Digital Theatre is an active resource, whereas, Digital Theatre Plus is up-and-coming, currently in trial mode for certain areas. The University of Wisconsin Milwaukee Golda Meir Library currently has a trial subscription through 28 October 2011. Already, Digital Theatre Plus is gaining fans. Dave Brennand of Blackpool City Learning Centre, CPD-CLC Adviser writes,
I have always believed in real live experiences for students. The thing they remember the most from their school of college days tend to be those experiences outside the classroom; Experiences that live with them for a lifetime and substantially contribute to their learning. Live performances therefore would always be my first choice, but in a climate of austerity, schools music look to different ways to experience live performances. The new and emerging Digital Theatre Plus captured my interest at the recent Education Show 2011 and will enable schools to keep costs down by sharing live performance through a digital medium and also hopefully spark an interest and a passion for theatre in students. In Blackpool we will take this to all our schools and colleges and welcome the opportunity link with such an innovative product (

Review’s for Digital Theatre are just as positive.
I welcome the arrival of Digital Theatre, which is offering downloads of theatre productions that can be watched on your computer, or with the help of a few gizmos, on your widescreen television. Looking at the trailers on the new site, it appears that the company…has found a way of cracking the perilous transfer of stage show to screen (//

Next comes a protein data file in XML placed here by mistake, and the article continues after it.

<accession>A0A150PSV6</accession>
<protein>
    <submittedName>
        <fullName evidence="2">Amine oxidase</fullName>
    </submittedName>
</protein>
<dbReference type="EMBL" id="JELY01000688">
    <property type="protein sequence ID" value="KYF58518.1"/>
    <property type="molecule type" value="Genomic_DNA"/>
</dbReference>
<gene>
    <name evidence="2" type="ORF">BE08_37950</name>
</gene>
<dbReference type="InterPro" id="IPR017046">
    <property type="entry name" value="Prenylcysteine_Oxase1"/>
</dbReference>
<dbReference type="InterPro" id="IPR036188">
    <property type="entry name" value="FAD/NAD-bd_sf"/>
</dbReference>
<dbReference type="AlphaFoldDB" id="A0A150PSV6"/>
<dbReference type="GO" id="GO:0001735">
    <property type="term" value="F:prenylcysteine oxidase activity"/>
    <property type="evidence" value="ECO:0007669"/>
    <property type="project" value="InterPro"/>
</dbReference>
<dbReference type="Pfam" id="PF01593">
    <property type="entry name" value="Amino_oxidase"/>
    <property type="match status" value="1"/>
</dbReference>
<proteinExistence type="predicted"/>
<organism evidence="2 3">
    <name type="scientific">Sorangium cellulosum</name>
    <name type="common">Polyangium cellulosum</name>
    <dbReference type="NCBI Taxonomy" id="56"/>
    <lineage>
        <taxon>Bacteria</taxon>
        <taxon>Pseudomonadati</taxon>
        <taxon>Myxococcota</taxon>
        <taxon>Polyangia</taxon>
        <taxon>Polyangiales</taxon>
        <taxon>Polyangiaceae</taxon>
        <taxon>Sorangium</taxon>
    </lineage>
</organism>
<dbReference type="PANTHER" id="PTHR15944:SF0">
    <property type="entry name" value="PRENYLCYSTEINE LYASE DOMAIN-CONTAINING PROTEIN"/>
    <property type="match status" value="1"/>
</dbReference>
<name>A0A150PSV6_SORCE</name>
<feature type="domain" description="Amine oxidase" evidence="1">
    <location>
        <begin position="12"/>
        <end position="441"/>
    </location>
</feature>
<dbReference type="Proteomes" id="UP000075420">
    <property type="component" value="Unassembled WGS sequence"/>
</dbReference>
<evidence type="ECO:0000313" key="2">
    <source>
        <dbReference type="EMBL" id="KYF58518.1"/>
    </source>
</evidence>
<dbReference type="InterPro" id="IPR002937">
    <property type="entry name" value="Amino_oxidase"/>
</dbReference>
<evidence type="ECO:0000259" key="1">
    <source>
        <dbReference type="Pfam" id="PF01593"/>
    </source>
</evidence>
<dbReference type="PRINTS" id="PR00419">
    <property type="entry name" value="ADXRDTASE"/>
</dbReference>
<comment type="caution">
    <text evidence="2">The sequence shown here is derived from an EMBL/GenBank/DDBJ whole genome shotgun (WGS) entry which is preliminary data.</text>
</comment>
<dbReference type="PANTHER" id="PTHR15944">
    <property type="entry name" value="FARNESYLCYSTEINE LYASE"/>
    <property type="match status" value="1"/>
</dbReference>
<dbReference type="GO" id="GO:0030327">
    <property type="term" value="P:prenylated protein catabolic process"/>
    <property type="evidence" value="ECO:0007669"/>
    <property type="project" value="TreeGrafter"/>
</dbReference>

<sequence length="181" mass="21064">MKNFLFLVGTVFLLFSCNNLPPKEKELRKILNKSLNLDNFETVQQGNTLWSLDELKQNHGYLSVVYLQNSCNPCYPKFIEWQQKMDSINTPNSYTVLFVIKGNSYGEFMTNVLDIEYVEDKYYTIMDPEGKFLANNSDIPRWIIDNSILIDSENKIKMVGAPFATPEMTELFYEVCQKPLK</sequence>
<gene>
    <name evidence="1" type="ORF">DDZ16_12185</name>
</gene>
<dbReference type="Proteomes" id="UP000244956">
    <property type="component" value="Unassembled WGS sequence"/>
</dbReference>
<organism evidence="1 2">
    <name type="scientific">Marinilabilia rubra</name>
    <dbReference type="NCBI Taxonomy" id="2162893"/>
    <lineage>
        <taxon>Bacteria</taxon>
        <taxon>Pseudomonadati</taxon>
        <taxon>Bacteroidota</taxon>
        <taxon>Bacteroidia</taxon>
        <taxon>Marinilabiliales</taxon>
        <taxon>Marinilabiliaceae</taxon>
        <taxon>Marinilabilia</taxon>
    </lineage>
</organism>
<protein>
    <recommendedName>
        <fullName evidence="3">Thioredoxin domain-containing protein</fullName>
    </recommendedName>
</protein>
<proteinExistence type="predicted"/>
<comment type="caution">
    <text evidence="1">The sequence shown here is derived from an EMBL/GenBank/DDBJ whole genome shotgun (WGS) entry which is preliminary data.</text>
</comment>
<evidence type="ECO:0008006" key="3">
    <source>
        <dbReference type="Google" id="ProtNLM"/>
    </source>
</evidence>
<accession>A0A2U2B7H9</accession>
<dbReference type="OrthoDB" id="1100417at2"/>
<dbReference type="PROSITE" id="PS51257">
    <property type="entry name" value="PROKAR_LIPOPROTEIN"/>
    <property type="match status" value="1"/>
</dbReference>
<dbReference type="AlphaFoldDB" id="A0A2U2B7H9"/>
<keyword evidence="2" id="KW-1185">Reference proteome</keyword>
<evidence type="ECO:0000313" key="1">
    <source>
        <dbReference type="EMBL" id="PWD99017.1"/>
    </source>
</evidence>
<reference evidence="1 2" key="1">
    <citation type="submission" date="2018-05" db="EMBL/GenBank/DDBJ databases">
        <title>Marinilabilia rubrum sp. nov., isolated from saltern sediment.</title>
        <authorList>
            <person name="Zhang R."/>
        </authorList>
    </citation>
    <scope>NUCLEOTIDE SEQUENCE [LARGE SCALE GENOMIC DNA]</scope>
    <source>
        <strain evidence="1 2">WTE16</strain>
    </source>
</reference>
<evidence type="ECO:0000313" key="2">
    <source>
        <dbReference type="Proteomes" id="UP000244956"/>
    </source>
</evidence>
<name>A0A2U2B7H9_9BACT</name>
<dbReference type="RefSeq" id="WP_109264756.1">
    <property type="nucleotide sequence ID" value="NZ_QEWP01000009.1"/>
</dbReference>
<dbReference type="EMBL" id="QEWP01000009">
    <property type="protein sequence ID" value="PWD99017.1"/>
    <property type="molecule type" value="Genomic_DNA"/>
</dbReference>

Charles Spencer – The Daily Telegraph

The diversity and challenge of the opening shows…reflects the enterprise, passion and ambition of Digital Theatre, which aims to film productions of a wide and ranging variety (
Matthew Amer – Society of London Theatres

In contrast, there is a negative view surrounding the digital age and what powers Digital Theatre and Digital Theatre Plus. In an article put out in TDR, a MIT Press Journal, the Critical Art Ensemble (CAE) wrote, “the formation of digital theatre (in the broadest sense of this term) is a struggle over the microsociology of the performative matrix of everyday life (Critical Art Ensemble, n.p.).” The article explains that capitalism is dominant in a “digital political-economy.” Pan capitalism has gone astray in a negative way. The CAE states, “Digital culture is on this same trajectory, with its primary manifestation being an invasive mass media that functions as a reproduction and distribution network for the ideology of capital (Critical Art Ensemble, n.p.).” The CAE, whose article was written before the formation of Digital Theatre, does not discuss if technology like Digital Theatre or Digital Theatre Plus are beneficial tools, however, it sees new technology and digitalization of the arts as a money tool.
Theatre and the Arts are old disciplines that are just beginning to take on a new digital enterprise. Digital Theatre is leading the way in bringing professional performances to the at-home viewer. Digital Theatre is expanding its audience by incorporating teaching tools to aid its productions, and offer streaming video to students in grade schools through undergraduate level. As of now, Digital Theatre is based out of the UK, and is partnered with British theatre and theatre companies. Other databases Naxos, and Classical Music Library, both streaming music databases are similar in character to Digital Theater. Most reviews hail the production of such musical shows, and only a select few see money as a key aspect to bringing the stage to home viewers.


Classical Music Library. Alexander Street Press. 2011. Web. 24 October 2011.
Critical Art Ensemble. “Recombinant Theatre and Digital Resistance.” TDR 44, no. 4 (1988): 151-166. (accessed October 22, 2011).
Digital Theatre. 2011. Web. 22 October, 2011.
Digital Theatre Plus. Digital Theatre. 2011. Web. 22 October, 2011.
Naxos Music Library. 2011. Web. 24 October 2011.